Time-invariant dynamical systems

The second problem from (8.20) is to determine an expression for $ {\dot x}(t)$. This is where the laws of physics, such as the acceleration of rigid bodies due to applied forces and gravity. The most common case is time-invariant dynamical systems, in which $ {\dot x}$ depends only on the current state and not the particular time. This means each component $ x_i$ is expressed as

$\displaystyle {\dot x}_i = f_i(x_1,x_2,\ldots,x_n) ,$ (8.25)

for some given vector-valued function $ f = (f_1,\ldots,f_n)$. This can be written in compressed form by using $ x$ and $ {\dot x}$ to represent $ n$-dimensional vectors:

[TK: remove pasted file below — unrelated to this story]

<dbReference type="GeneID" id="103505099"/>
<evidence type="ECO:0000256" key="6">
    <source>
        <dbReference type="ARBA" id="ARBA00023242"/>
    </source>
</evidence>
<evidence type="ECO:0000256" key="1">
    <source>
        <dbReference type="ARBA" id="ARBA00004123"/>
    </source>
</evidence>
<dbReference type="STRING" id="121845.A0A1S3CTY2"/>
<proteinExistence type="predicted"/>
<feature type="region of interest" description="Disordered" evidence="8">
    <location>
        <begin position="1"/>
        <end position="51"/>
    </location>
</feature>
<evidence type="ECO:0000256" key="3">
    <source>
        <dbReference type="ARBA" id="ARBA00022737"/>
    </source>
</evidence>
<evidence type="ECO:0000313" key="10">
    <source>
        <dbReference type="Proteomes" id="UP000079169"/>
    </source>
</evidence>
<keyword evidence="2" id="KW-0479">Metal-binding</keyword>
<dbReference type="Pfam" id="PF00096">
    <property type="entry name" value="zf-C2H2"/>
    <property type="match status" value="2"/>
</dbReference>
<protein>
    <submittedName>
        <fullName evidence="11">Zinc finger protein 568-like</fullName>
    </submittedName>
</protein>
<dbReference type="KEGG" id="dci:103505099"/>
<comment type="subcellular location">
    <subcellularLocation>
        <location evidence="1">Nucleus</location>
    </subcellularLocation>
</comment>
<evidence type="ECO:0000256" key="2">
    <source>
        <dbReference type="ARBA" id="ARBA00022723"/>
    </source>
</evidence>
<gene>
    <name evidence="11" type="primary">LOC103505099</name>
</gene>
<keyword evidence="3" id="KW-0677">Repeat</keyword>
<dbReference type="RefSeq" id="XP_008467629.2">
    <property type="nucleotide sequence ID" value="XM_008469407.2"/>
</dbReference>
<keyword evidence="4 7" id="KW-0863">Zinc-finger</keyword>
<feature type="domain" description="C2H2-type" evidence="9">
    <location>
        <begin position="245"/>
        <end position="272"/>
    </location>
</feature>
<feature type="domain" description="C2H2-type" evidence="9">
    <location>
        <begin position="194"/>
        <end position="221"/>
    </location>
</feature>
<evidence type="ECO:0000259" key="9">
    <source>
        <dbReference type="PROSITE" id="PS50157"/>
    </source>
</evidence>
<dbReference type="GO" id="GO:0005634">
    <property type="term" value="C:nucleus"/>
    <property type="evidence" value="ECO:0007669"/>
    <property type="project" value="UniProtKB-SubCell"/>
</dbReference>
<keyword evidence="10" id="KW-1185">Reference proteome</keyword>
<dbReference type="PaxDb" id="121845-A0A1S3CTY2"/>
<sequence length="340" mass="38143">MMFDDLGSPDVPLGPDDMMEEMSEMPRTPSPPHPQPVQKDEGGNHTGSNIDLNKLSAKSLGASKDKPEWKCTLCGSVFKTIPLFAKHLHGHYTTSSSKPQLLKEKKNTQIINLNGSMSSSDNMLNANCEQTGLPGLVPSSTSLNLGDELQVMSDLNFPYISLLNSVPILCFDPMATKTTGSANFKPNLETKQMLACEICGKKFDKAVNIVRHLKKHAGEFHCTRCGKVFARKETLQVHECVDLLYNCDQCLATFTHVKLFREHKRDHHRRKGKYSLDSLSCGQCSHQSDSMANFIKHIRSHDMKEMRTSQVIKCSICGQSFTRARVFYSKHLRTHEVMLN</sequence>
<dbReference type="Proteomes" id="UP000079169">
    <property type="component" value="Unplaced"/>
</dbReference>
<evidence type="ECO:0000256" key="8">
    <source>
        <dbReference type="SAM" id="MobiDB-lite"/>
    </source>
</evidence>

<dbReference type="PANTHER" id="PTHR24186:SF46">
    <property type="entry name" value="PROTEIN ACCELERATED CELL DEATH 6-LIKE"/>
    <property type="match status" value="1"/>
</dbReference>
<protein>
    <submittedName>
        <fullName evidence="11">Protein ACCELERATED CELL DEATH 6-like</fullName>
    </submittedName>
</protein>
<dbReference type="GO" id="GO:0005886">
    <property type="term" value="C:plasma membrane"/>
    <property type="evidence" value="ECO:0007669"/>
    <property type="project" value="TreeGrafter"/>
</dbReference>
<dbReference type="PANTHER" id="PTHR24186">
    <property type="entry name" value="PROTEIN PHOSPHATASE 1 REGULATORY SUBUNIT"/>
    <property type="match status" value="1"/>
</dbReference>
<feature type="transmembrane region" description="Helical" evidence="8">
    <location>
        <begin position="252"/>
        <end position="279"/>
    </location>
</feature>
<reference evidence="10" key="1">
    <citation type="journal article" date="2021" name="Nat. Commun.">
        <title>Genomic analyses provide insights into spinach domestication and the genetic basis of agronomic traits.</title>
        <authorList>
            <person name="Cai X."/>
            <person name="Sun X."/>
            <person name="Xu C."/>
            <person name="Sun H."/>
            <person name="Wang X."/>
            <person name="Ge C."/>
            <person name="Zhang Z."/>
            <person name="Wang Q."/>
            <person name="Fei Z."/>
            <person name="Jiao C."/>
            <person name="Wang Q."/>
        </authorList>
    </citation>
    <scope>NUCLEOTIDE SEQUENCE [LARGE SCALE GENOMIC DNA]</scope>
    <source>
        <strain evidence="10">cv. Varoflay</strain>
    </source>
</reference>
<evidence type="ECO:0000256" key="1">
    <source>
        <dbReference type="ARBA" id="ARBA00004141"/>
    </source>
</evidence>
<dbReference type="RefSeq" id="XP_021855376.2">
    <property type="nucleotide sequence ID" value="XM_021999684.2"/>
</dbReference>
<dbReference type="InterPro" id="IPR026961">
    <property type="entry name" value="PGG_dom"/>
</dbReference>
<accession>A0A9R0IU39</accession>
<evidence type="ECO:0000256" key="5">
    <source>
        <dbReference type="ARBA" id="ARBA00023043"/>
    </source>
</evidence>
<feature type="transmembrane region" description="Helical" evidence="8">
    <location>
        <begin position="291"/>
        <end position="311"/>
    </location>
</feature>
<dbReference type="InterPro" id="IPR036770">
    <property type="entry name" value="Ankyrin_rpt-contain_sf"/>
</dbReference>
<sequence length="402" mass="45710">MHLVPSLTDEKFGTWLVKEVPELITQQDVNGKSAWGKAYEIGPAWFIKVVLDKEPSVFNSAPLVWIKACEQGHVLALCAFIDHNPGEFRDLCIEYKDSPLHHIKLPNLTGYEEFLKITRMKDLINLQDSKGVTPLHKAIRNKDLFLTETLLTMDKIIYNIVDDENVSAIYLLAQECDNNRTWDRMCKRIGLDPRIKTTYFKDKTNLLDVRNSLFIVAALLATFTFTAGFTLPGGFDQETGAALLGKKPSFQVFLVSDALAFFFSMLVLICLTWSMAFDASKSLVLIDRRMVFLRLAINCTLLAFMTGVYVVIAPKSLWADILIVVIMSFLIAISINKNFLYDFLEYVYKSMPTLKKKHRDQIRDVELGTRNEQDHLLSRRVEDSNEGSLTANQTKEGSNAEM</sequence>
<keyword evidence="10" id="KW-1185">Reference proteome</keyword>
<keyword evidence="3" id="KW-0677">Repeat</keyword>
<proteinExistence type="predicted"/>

$\displaystyle {\dot x}= f(x) .$ (8.26)

The expression above is often called the state transition equation because it indicates the state's rate of change.

Here is a simple, one-dimensional example of a state transition equation:

$\displaystyle {\dot x}= 2 x - 1 .$ (8.27)

This is called a linear differential equation. The velocity $ {\dot x}$ roughly doubles with the value of $ x$. Fortunately, linear problems can be fully solved ``on paper''. The solution to (8.27) is of the general form

$\displaystyle x(t) = \frac{1}{2} + c e^{2 t} ,$ (8.28)

in which $ c$ is a constant that depends on the given value for $ x(0)$.

Steven M LaValle 2016-12-31